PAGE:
"Let books be your dining table, / And you shall be full of delights. / Let them be your
And you shall sleep restful nights" (St. Ephraim the Syrian).

Saturday, April 15, 2017

Spiritual and Artistic Askesis

Given the ongoing iconoclastic crisis in the Latin Church, which has shown few signs of abating over the last half-century at least, it should not surprise us that the West is not only alienated from an incarnational understanding of imagery in keeping with Nicaea II, but also unaware of the fact that the very process of making icons is itself a spiritual process. Those who have produced images know that it is no mere "mechanical" or "technical" undertaking, though technical skill is of course essential. It is also a process of prayer, fasting, and contemplation.

Thus this latest book, though welcome, has, once again, the feel of the West having to "rediscover" something that was never really lost in the East: Sense and Spirituality: The Arts and Spiritual Formation (Cascade, 2015), 146pp. by James McCullough.

About this book the publisher tells us:
There is growing interest in the relationship between the arts and Christian faith. Much has been written about the arts and theology and the place of the arts in church life. Not as much has been written, however, about how the arts might actually advance spiritual formation in terms of the cumulative effect of religious experience and intentional practices. This book provides a modest step forward in that conversation, a conversation between theological aesthetics and practical theology. Understanding aesthetics as "the realm of sense perception" and spiritual formation as "growing capacities to participate in God's purposes" James McCullough suggests how these dynamics can mutually enhance each other, with the arts as an effective catalyst for this relationship. McCullough proposes an analysis of artistic communication and explores exciting examples from music, poetry, and painting, which render theoretical proposals in concrete terms. This book will engage both those new to the arts and those already deeply familiar with them.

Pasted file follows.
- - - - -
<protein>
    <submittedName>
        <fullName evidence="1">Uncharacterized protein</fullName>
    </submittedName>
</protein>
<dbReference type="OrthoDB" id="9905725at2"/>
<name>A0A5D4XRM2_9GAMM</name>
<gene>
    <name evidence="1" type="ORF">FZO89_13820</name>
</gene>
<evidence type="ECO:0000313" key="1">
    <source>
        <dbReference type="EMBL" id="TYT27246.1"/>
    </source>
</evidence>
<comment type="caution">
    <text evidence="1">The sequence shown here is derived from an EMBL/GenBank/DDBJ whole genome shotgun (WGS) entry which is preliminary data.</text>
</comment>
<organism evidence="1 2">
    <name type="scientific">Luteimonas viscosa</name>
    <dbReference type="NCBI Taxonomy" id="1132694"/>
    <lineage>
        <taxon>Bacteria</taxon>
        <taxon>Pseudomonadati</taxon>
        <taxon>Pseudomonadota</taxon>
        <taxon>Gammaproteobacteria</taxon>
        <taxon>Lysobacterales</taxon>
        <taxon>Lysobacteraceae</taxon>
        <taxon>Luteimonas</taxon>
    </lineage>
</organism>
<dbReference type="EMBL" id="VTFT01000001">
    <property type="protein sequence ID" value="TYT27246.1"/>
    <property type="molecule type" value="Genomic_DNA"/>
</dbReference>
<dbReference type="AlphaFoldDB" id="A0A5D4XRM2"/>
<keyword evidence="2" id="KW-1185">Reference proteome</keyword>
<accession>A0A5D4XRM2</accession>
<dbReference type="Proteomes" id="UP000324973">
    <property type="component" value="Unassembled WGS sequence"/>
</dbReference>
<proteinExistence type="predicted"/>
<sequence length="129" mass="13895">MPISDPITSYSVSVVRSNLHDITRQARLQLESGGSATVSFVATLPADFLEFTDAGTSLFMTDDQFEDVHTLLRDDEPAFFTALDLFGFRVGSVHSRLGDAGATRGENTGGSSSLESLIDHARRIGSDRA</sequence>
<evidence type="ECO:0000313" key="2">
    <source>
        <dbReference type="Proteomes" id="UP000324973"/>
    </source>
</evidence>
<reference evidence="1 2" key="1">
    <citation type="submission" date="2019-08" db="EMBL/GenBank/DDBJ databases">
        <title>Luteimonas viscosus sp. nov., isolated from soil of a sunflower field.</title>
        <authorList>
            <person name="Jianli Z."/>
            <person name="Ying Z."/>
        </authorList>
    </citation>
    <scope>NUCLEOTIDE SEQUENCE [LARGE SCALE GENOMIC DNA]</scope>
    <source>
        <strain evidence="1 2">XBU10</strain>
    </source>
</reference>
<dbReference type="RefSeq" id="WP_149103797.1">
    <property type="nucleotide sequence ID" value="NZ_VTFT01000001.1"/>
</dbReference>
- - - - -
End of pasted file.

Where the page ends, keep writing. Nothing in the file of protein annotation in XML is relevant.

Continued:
No comments:

Post a Comment

Anonymous comments are never approved. Use your real name and say something intelligent.

Note: Only a member of this blog may post a comment.

Related Posts Plugin for WordPress, Blogger...